The Haunters & The Haunted eBook

This eBook from the Gutenberg Project consists of approximately 422 pages of information about The Haunters & The Haunted.
once and again.  So I went on to demand, as the books advise; and the phantom made answer, willingly.  Questioned wherefore not at rest?  Unquiet, because of a certain sin.  Asked what, and by whom?  Revealed it; but it is sub sigillo, and therefore nefas dictu; more anon.  Inquired, what sign she could give that she was a true spirit and not a false fiend?  Stated, before next Yule-tide a fearful pestilence would lay waste the land and myriads of souls would be loosened from their flesh, until, as she piteously said, ‘our valleys will be full.’  Asked again, why she so terrified the lad?  Replied:  ’It is the law; we must seek a youth or a maiden of clean life, and under age, to receive messages and admonitions.’  We conversed with many more words, but it is not lawful for me to set them down.  Pen and ink would degrade and defile the thoughts she uttered, and which my mind received that day.  I broke the ring, and she passed, but to return once more next day.  At even-song, a long discourse with that ancient transgressor, Mr B. Great horror and remorse; entire atonement and penance; whatsoever I enjoin; full acknowledgment before pardon.

“January 13, 1665.—­At sunrise I was again in the field.  She came in at once, and, as it seemed, with freedom.  Inquired if she knew my thoughts, and what I was going to relate?  Answered, ’Nay, we only know what we perceive and hear; we cannot see the heart.’  Then I rehearsed the penitent words of the man she had come up to denounce, and the satisfaction he would perform.  Then said she, ‘Peace in our midst.’  I went through the proper forms of dismissal, and fulfilled all as it was set down and written in my memoranda; and then, with certain fixed rites, I did dismiss that troubled ghost, until she peacefully withdrew, gliding towards the west.  Neither did she ever afterward appear, but was allayed until she shall come in her second flesh to the valley of Armageddon on the last day.”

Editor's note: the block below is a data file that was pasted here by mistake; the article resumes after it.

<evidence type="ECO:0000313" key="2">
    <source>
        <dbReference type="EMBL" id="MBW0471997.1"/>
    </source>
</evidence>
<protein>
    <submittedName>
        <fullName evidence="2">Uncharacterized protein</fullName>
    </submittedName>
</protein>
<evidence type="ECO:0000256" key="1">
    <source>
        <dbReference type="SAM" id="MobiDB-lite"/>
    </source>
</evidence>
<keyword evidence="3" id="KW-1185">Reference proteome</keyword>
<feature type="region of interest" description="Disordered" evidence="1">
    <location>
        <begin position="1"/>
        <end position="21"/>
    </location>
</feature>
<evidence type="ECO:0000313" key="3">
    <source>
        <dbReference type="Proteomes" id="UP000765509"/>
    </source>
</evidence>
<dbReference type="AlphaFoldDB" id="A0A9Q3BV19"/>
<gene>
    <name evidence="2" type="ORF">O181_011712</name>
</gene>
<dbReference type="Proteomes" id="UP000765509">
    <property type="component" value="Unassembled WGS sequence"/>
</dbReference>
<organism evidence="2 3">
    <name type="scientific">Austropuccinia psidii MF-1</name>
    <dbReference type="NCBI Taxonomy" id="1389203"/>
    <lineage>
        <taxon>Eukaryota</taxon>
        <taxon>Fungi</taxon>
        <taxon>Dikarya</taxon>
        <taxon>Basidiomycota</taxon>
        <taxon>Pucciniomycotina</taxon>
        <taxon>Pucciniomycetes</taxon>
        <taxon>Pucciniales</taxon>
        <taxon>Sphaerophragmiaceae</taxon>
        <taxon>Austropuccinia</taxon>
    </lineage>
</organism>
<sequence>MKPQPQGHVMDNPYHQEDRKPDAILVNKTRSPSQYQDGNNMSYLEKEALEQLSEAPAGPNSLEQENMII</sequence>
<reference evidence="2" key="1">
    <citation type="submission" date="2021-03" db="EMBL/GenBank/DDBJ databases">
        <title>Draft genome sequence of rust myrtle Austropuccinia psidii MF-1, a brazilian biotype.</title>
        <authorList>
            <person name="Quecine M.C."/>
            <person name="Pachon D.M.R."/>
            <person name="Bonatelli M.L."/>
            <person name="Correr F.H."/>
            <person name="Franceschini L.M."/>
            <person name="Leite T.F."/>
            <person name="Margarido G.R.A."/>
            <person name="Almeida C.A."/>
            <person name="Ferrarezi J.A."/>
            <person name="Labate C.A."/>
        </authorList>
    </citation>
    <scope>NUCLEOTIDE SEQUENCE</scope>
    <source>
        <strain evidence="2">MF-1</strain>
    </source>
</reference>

These quaint and curious details from the “diurnal” of a simple-hearted clergyman of the seventeenth century appear to betoken his personal persuasion of the truth of what he saw and said, although the statements are strongly tinged with what some may term the superstition, and others the excessive belief, of those times.  It is a singular fact, however, that the canon which authorises exorcism under episcopal licence is still a part of the ecclesiastical law of the Anglican Church, although it might have a singular effect on the nerves of certain of our bishops if their clergy were to resort to them for the faculty which Parson Rudall obtained.  The general facts stated in his diary are to this day matters of belief in that neighbourhood; and it has been always accounted a strong proof of the veracity of the Parson and the Ghost, that the plague, fatal to so many thousands, did break out in London at the close of that very year.  We may well excuse a triumphant entry, on a subsequent page

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The Haunters & The Haunted from Project Gutenberg. Public domain.
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